From Dr. Mercola:
More than 28,000 Americans died from opioid overdoses in 2014 — more deaths than any other year on record, according to data from the U.S. Centers for Disease Control and Prevention (CDC).
The number includes deaths from both heroin and prescription opioid pain relievers, but the latter accounted for at least half.1,2 The epidemic, which, by the way, is the CDC’s own term for this increasingly alarming trend, appears to only be getting worse.
Since 1999, opioid overdose deaths quadrupled, as did the amount of prescription opioids sold in the U.S. All of these pain relievers did not equate to equal amounts of pain relief, however, as Americans reported pain levels stayed steady during that time.3
Meanwhile, death rates from overdoses of oxycodone, hydrocodone, methadone and other prescription opioids also quadrupled since 1999.4 In some areas, such deaths are becoming so commonplace they’re overwhelming coroner and medical examiner systems.
Some Areas Are Looking Into Renting Refrigerated Trucks to Store Bodies
In Connecticut, the chief medical examiner has considered renting a refrigerated truck to store bodies because the storage space at the medical examiner’s office is often maxed out.
The space shortage is attributed to rising drug overdose deaths, including opioid overdoses, which are pushing many medical examiner and coroner offices to their limits.
In areas like Cincinnati, Ohio, forensic pathologists responsible for conducting autopsies on many such victims may conduct more than 325 autopsies this year alone.
The National Association of Medical Examiners’ (NAME) accrediting program puts the limit at 325 a year, and offices that conduct more risk losing accreditation.
Some coroner’s offices are also facing backlogs of DNA testing for drug investigations, again in large part due to overdose deaths. Dr. David Fowler, Maryland’s chief medical examiner and president of NAME, told STAT News:5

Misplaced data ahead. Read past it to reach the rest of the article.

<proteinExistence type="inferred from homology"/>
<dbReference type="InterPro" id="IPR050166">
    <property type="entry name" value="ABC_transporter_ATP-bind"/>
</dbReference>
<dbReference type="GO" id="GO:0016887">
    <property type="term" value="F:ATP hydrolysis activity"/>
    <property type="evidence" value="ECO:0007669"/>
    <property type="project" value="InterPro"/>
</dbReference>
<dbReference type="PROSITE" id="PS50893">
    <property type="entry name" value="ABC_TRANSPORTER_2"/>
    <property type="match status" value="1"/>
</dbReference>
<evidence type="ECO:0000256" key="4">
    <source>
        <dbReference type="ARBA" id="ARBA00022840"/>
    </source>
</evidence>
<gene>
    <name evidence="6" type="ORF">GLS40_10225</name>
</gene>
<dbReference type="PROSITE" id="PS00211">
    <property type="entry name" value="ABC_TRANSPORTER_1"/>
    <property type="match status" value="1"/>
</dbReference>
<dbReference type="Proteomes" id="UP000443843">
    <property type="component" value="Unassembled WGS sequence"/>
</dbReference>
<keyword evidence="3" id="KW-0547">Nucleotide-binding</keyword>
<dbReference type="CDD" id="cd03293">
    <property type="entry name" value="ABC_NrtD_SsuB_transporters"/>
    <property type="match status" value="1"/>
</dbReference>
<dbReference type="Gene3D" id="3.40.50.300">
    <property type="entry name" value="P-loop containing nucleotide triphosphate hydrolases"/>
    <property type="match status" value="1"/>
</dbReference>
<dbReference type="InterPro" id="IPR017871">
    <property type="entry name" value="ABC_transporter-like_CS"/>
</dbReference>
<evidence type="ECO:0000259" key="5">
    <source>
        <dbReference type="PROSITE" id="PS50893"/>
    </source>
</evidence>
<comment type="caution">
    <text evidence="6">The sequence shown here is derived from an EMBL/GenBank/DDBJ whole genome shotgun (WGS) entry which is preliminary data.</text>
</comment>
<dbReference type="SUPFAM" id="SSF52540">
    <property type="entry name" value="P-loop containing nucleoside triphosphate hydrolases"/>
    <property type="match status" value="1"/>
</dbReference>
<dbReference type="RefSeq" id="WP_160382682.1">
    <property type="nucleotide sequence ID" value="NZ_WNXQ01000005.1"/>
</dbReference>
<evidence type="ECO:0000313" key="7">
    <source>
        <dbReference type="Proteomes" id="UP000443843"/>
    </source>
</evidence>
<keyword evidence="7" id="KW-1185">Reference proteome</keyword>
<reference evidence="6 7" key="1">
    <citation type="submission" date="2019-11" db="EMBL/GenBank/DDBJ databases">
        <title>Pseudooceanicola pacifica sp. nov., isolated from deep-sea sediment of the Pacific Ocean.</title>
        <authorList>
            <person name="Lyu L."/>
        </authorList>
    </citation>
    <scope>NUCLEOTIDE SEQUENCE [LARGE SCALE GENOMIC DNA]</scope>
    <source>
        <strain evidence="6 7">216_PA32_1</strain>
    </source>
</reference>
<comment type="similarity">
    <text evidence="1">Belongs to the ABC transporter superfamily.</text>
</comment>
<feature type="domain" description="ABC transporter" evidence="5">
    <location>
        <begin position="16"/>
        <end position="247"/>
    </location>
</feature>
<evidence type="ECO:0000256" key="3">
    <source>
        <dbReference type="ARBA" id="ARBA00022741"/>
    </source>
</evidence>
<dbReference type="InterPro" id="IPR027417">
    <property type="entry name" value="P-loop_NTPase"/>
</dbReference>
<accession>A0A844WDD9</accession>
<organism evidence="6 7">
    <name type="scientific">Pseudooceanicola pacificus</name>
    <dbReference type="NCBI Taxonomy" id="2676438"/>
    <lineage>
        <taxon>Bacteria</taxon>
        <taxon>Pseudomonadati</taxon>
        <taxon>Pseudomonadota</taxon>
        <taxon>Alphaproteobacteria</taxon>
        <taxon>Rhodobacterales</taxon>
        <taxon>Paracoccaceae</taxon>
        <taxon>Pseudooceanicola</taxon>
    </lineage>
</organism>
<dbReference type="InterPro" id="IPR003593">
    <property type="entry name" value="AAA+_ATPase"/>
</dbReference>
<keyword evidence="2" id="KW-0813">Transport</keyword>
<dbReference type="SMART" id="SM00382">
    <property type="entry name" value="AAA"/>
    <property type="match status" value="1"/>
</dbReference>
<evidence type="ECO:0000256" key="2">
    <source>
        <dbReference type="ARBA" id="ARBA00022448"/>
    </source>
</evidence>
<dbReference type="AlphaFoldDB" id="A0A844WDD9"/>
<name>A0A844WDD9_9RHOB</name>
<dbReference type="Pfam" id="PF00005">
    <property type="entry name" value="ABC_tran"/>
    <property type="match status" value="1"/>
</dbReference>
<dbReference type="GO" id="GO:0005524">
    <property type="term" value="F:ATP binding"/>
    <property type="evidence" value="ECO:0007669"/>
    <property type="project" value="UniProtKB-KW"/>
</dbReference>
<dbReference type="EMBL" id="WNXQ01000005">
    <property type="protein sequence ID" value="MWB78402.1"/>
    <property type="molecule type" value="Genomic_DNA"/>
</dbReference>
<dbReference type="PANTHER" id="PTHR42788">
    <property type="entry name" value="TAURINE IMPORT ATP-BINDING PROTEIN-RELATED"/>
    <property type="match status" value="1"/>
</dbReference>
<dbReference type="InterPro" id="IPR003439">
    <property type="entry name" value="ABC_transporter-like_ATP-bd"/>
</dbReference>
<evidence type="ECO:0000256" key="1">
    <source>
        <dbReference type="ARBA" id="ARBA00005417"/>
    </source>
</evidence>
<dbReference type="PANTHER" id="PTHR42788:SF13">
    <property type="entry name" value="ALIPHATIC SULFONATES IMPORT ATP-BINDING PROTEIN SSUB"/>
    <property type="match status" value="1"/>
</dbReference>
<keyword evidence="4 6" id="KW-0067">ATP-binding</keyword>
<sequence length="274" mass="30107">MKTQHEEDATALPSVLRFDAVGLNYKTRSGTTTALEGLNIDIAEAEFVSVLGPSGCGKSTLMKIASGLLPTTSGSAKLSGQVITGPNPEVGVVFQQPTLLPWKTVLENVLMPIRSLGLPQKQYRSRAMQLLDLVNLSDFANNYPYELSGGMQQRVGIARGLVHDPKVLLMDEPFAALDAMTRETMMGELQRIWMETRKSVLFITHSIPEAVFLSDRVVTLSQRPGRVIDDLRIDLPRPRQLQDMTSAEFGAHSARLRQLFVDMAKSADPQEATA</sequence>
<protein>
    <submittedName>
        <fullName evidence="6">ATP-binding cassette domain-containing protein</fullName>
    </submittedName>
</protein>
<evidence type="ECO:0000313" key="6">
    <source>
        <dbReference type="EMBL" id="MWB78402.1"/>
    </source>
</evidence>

“There are many, many parts of the country that have substantial problems I think the drug overdoses have substantially increased the problems.”
Opioid Use Among Seniors Soars
The opioid epidemic has touched lives both young and old. A new report from the Office of Inspector General (OIG) for the U.S. Department of Health and Human Services (HHS) revealed that seniors take the drugs at an “astounding” rate.6
About 12 million Medicare beneficiaries, or about 1 in 3, received at least one opioid painkiller prescription in 2015, totaling $4.1 billion. Among those taking the drugs, most received more than one prescription or refill; the average was actually five opioid prescriptions or refills per opioid user.
The most popular opioid drugs among seniors include the commonly abused OxyContin, Percocet, Vicodin, fentanyl and generic equivalents. The study’s lead author noted concerns about the high rates of use as well as the potential for abuse.
Among seniors, the health risks of all medications are increased, because the body takes longer to break down and get rid of the drug than it does in a younger person.
As a result, the drug stays in an older person’s system longer,